7. A method according to claim 4, wherein said chiral smectic liquid crystal is placed in an alignment state satisfying H-δ<α, wherein H denotes a cone angle and δ denotes a layer inclination angle of the chiral smectic liquid crystal.
8. A method according to claim 1, wherein said uniaxial alignment axes provided to said pair of substrates intersect each other at an intersection angle θc satisfying: 20 degrees>θc>0 degree.
9. A method according to claim 1 wherein said chiral smectic liquid crystal has a smectic A (SmA) phase on a higher temperature side than a chiral smectic C (SmC*) phase and the heating and cooling is effected through an SmA-SmC* phase transition temperature under application of the AC electric field.
10. A method according to claim 1, wherein said chiral smectic liquid crystal has a smectic A (SmA) phase on a higher temperature side than a chiral smectic C (SmC*) phase and the heating and cooling is effected so as to cause at least one cycle of phase transition of SmC*→SmA→SmC* simultaneously with application of the AC electric field.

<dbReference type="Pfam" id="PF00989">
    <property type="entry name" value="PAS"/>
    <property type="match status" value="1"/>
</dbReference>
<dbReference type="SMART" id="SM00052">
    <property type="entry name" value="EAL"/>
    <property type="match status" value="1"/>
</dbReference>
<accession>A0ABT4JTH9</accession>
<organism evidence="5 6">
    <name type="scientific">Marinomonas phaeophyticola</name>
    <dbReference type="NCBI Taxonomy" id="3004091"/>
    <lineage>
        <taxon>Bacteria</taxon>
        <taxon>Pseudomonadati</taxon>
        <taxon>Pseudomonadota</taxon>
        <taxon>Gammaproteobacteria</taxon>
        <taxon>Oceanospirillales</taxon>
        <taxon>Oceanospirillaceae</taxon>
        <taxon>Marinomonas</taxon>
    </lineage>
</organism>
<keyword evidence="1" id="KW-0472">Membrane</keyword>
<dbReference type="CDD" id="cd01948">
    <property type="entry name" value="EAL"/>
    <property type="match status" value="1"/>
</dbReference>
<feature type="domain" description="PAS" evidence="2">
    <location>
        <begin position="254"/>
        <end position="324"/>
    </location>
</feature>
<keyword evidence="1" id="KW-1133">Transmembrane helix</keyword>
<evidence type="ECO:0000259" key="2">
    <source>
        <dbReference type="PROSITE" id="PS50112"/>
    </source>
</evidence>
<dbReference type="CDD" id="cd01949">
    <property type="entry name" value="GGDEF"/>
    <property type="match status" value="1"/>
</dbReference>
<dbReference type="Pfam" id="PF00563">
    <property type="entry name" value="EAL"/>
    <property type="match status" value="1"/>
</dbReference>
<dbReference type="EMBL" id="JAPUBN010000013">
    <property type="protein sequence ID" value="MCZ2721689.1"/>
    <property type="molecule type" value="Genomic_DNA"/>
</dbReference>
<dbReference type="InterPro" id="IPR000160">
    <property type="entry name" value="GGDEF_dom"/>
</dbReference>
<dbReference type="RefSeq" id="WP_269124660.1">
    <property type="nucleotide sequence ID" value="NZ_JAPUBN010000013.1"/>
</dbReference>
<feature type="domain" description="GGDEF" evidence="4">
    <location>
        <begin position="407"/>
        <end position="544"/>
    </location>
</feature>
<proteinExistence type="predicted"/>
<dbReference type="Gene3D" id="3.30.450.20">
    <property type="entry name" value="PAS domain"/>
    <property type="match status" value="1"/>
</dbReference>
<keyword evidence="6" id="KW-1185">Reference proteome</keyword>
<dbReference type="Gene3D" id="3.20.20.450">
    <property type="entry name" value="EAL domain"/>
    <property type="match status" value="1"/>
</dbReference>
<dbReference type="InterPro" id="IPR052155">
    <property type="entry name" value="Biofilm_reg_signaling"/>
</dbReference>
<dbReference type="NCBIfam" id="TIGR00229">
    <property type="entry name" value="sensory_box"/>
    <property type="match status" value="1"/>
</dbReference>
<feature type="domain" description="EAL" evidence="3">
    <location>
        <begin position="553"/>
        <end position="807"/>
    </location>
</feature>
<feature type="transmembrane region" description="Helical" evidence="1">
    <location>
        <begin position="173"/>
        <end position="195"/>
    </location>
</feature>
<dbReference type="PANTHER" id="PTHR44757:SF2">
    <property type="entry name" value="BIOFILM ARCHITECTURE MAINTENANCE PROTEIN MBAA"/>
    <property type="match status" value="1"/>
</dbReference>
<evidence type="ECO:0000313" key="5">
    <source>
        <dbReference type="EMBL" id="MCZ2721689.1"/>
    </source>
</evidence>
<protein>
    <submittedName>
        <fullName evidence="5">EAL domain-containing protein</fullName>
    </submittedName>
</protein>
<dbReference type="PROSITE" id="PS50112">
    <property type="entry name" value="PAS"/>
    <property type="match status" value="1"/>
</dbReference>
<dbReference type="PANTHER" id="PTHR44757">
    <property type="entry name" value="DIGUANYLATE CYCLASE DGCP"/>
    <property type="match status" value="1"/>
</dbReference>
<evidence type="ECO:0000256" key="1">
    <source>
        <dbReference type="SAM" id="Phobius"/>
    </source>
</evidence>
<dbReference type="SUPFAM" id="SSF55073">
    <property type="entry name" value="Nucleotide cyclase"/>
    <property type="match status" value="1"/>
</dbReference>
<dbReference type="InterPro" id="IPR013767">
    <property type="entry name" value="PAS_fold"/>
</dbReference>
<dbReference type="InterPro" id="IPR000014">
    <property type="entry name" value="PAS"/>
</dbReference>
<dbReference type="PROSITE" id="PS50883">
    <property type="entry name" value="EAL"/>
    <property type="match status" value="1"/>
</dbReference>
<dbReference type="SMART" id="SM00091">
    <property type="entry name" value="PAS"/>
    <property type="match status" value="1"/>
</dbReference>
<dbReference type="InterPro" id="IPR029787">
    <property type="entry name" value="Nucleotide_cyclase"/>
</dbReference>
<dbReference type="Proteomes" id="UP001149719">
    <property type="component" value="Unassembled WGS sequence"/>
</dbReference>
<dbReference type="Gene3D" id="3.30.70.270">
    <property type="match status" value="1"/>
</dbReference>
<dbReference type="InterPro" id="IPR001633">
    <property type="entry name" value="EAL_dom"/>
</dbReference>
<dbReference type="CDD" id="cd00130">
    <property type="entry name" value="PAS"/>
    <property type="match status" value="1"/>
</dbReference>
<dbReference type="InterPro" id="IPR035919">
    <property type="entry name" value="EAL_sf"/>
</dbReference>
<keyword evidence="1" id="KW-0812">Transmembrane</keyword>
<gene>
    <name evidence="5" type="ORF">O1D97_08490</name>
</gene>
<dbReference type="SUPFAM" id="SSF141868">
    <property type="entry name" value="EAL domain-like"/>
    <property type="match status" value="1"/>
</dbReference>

Description

This application is a continuation of application Ser. No. 08/007,794, filed Jan. 22, 1993, now abandoned.

FIELD OF THE INVENTION AND RELATED ART

The present invention relates to a ferroelectric liquid crystal device and a treatment method therefor, more particularly to a ferroelectric liquid crystal device substantially free from deterioration even in a long period of continual drive and a treatment method therefor.

A display device of the type which controls transmission of light in combination with a polarizing device by utilizing the refractive index anisotropy of ferroelectric liquid crystal molecules has been proposed by Clark and Lagerwall (U.S. Pat. No. 4,367,924, etc.). The ferroelectric liquid crystal has generally chiral smectic C phase (SmC*) or H phase (SmH*) of a non-helical structure and, under this state, shows a property of taking either one of a first optically stable state and a second optically stable state responding to an electrical field applied thereto and maintaining such a state in the absence of an electrical field, namely bistability, and also has a rapid response to the change in electrical field. Thus, it is expected to be utilized in a high speed and memory type display device and particularly to provide a large-area, high-resolution display.